Senate seat bill draws heated exchange
BISMARCK - After a heated exchange Thursday, a North Dakota House committee narrowly endorsed legislation that would force a special election to fill a U.S. Senate vacancy - a bill Democrats have criticized as a political move to discourage U.S. Sen.
BISMARCK – After a heated exchange Thursday, a North Dakota House committee narrowly endorsed legislation that would force a special election to fill a U.S. Senate vacancy – a bill Democrats have criticized as a political move to discourage U.S. Sen. Heidi Heitkamp from running for governor in 2016.
The bill’s chief sponsor, Rep. Roscoe Streyle, R-Minot, said a possible run for governor by Heitkamp in 2016 “wasn’t the primary reason” for putting House Bill 1181 together, “but it just got me interested in what the process would be.”
Heitkamp has been mum on whether she’s considering a run, and her office said Thursday she had no comment.
Streyle made no mention of Heitkamp during Thursday’s hearing before the House Government and Veterans Affairs Committee, focusing instead on the fact that state law already requires a special election to fill a U.S. House vacancy.
A hog-house amendment he introduced would require the governor to call a special election within 95 days when a Senate vacancy occurs. His original bill had 60 days, but he said the secretary of state’s office suggested the longer period.
Current state law allows the governor to appoint someone to fill a vacated Senate seat temporarily until it can be filled at the next primary or general election.
“The reason for this bill is very simple in my mind. Why would we not want the people of North Dakota to decide who their senator is should a vacancy occur?” Streyle said. “It’s really that simple. I don’t believe that that power should be vested in one individual.”
The last time a North Dakota governor appointed a U.S. senator was in 1992, when Gov. George Sinner appointed the widow of Sen. Quentin Burdick, D-N.D., to fill his seat after his death that September. Sen. Kent Conrad, a Democrat who had promised not to seek another term in 1992 if the federal budget wasn’t balanced, ran in a special election for the remainder of Burdick’s term, defeating then-state Rep. Jack Dalrymple, who is now North Dakota’s governor.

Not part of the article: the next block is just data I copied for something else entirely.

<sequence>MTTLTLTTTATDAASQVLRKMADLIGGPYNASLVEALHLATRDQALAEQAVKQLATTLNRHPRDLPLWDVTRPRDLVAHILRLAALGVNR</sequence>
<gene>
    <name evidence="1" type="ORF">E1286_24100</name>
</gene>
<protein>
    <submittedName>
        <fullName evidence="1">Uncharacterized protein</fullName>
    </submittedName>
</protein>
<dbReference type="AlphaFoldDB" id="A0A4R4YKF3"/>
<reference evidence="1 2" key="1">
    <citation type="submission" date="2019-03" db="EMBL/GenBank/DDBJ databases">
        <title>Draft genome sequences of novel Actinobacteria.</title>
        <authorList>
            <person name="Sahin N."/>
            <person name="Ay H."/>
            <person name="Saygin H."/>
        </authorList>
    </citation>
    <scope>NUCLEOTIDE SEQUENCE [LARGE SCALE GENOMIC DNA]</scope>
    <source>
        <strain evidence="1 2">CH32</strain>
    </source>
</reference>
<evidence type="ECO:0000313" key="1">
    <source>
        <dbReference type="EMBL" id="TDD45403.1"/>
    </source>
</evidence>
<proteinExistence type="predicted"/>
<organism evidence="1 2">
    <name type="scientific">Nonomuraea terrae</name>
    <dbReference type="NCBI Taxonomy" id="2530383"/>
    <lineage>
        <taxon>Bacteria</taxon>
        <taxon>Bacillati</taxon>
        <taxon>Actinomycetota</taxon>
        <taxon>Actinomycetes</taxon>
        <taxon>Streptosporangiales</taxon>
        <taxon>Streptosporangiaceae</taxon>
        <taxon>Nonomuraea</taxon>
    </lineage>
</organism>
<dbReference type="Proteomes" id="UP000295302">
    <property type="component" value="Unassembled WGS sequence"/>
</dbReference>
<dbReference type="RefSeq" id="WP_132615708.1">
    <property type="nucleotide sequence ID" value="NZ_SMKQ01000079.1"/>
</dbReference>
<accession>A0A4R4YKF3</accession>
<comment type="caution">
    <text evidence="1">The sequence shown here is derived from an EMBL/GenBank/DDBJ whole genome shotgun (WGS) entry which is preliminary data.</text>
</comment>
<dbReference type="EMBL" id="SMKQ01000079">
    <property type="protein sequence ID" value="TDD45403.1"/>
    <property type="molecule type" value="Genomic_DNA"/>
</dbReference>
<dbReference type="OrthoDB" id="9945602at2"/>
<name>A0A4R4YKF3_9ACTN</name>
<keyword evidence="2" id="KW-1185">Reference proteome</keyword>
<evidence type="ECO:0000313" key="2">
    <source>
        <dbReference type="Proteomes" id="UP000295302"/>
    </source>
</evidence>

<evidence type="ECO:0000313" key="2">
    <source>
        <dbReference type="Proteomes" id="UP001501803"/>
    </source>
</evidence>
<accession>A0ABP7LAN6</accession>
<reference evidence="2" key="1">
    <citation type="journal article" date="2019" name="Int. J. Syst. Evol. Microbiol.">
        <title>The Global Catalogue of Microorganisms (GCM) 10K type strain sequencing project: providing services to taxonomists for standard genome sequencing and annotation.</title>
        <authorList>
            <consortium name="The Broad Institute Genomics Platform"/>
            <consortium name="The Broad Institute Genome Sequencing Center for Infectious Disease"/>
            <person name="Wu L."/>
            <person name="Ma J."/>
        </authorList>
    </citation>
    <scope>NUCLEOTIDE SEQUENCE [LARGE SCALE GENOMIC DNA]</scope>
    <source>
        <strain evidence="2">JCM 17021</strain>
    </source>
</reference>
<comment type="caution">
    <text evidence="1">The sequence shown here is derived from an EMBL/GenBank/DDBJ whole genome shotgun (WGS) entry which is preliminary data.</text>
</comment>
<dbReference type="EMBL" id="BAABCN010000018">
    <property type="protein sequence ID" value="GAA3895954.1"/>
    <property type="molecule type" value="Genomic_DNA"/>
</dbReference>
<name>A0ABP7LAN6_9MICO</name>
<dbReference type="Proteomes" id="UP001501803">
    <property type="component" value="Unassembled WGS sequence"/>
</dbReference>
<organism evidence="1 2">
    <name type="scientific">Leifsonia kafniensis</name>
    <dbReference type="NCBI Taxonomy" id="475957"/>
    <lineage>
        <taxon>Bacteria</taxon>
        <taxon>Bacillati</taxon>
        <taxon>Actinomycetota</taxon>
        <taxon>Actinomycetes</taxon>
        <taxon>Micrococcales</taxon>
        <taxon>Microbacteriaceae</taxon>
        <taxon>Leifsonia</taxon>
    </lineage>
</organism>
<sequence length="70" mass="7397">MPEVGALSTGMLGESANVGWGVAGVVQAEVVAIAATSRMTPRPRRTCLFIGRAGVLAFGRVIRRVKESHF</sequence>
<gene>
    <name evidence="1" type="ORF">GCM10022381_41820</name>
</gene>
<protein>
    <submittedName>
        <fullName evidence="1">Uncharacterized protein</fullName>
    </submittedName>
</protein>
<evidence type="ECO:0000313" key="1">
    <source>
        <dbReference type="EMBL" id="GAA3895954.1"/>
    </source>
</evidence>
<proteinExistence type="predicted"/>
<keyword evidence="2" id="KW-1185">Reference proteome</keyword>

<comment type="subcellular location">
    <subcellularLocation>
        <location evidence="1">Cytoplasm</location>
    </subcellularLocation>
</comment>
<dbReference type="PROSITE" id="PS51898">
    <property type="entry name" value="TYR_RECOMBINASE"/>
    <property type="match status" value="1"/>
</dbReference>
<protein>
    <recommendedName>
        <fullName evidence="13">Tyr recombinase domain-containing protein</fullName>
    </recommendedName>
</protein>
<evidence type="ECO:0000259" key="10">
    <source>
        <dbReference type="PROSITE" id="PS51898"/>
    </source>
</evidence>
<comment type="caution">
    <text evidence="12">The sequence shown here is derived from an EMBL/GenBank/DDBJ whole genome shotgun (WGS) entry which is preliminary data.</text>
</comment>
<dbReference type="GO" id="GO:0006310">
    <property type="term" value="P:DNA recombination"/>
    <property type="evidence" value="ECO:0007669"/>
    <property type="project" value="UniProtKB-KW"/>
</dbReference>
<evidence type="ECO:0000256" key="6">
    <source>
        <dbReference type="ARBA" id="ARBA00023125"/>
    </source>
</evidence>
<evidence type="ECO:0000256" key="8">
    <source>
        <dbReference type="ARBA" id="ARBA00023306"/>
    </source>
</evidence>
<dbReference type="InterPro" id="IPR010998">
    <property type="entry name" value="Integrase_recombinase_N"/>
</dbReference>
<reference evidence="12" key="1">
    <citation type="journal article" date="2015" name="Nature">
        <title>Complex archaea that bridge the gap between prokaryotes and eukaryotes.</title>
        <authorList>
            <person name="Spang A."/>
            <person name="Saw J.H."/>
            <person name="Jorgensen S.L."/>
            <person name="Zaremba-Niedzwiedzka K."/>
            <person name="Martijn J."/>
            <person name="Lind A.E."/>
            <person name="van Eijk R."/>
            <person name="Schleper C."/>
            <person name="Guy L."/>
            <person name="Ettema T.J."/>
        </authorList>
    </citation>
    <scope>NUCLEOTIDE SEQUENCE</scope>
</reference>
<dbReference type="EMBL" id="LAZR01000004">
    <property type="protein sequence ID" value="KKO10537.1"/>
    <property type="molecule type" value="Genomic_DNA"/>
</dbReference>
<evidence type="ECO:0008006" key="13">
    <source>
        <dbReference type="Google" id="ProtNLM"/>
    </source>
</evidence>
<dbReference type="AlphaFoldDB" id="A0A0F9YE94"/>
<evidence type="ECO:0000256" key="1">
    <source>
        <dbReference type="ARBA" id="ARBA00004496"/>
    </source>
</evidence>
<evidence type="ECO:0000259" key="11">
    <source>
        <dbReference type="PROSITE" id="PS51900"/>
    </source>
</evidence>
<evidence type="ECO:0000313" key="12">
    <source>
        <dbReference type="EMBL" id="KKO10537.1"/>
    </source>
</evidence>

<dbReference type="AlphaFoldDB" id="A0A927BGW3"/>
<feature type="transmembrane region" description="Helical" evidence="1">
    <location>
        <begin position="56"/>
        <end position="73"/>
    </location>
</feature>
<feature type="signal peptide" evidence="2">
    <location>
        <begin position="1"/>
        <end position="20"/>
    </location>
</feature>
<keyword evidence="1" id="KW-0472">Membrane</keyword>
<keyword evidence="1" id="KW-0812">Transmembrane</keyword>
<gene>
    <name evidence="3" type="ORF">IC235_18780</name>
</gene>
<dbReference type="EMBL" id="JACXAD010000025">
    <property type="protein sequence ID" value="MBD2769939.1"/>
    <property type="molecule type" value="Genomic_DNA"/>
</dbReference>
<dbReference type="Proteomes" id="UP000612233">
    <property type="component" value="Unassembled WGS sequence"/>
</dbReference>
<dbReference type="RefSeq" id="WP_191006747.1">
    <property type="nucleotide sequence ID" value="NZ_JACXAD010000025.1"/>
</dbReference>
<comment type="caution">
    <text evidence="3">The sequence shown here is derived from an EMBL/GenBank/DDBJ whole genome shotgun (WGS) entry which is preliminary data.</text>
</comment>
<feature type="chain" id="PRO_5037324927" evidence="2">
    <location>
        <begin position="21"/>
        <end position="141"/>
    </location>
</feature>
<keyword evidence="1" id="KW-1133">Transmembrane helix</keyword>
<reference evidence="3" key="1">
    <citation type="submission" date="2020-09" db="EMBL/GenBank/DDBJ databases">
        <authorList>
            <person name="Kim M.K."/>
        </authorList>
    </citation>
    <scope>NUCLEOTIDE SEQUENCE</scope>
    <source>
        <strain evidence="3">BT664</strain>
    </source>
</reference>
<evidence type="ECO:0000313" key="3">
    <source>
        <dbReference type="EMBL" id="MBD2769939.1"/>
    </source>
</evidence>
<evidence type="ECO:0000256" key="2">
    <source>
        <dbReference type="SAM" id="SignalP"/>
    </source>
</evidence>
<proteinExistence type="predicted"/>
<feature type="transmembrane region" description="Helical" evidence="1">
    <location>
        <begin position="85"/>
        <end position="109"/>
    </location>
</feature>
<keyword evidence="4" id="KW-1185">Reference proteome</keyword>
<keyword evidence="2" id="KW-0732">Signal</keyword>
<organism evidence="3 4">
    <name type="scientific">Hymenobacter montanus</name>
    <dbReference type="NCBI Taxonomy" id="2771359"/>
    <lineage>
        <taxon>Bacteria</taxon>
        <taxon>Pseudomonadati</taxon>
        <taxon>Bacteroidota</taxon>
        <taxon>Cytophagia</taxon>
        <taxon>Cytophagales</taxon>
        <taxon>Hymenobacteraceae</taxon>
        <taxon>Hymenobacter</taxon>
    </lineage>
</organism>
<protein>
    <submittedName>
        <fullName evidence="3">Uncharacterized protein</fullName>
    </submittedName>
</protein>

Sen. Ray Holmberg of Grand Forks, one of 10 GOP lawmakers co-sponsoring the bill, said that while special elections to fill congressional seats have rarely been needed, requiring a similar process for Senate vacancies will bring senators closer to their constituents.
“I would suggest that, ‘good for the goose, good for the gander,’ ” he said. “We should turn to the people.”
Streyle said he’d been asked why the bill shouldn’t also apply also to statewide elected offices – a concern Democrats have raised, citing the number of appointments made by GOP governors in recent years.
“They’re administrative in nature. U.S. Senate is far more important than an auditor or treasurer position in my mind,” he said.
The committee voted 8-6 to give the amended bill a do-pass recommendation, but not before a testy exchange over two amendments offered by Democrats on the committee.
Rep. Mary Schneider, D-Fargo, tried to introduce an amendment that would require an election to fill a vacated legislative seat, instead of allowing the political party’s district committee to pick a replacement.
But the committee’s chairman, Rep. Jim Kasper, R-Fargo, refused to accept the amendment, saying it wasn’t germane to Streyle’s bill.
Schneider suggested that given Streyle’s emphasis on the importance of letting the people decide, it should also apply to legislative and statewide elected offices.
“Otherwise, on this bill, I would say that we have a solution in search of a problem, and that it’s probably not coincidental that it’s coming up at this period of time and it is trying to be restrictive just to the issue of the United States Senate,” she said.
“I resent your implication in the comment you just made,” Kasper shot back.
Kasper did allow the committee to consider an amendment from Rep. Kris Wallman, D-Fargo, that would require a special election to fill vacancies in statewide elected offices. That amendment failed 10-4 on party lines.
Schneider spoke against Streyle’s bill again before the committee’s final vote, saying the Senate appointment process hasn’t been a problem in the past.
Rep. Mary Johnson, R-Fargo, said without knowing the history and reasoning behind the existing law, “the determination of why it needs to be changed is questionable.”
Kasper asked the clerk to take the roll call vote and ignored Schneider when she tried to keep the discussion going.
“There is no more discussion. We’re taking the roll,” he said sternly.
In addition to the four Democrats on the committee, also voting against the do-pass recommendation on Streyle’s amendment were Johnson and Rep. Vernon Laning, R-Bismarck, who had questioned the bill’s cost.
“Elections aren’t cheap, and neither are special elections,” he said.
The amendment now goes to the full House for consideration.